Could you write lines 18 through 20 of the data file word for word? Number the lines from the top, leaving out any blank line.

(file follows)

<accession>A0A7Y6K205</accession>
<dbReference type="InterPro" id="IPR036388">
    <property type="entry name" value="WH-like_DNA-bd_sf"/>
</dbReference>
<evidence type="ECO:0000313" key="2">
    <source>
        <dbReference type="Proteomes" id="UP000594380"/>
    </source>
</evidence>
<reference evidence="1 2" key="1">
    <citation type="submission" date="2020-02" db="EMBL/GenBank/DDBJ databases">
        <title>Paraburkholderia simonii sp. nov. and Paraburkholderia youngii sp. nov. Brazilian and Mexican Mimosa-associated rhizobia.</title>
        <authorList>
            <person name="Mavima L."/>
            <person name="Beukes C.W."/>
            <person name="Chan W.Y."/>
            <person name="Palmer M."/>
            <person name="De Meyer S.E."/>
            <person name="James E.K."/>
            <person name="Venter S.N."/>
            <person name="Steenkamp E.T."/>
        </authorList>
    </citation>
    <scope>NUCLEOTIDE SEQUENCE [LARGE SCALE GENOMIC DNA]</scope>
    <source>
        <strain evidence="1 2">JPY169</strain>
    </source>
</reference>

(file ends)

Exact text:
            <person name="De Meyer S.E."/>
            <person name="James E.K."/>
            <person name="Venter S.N."/>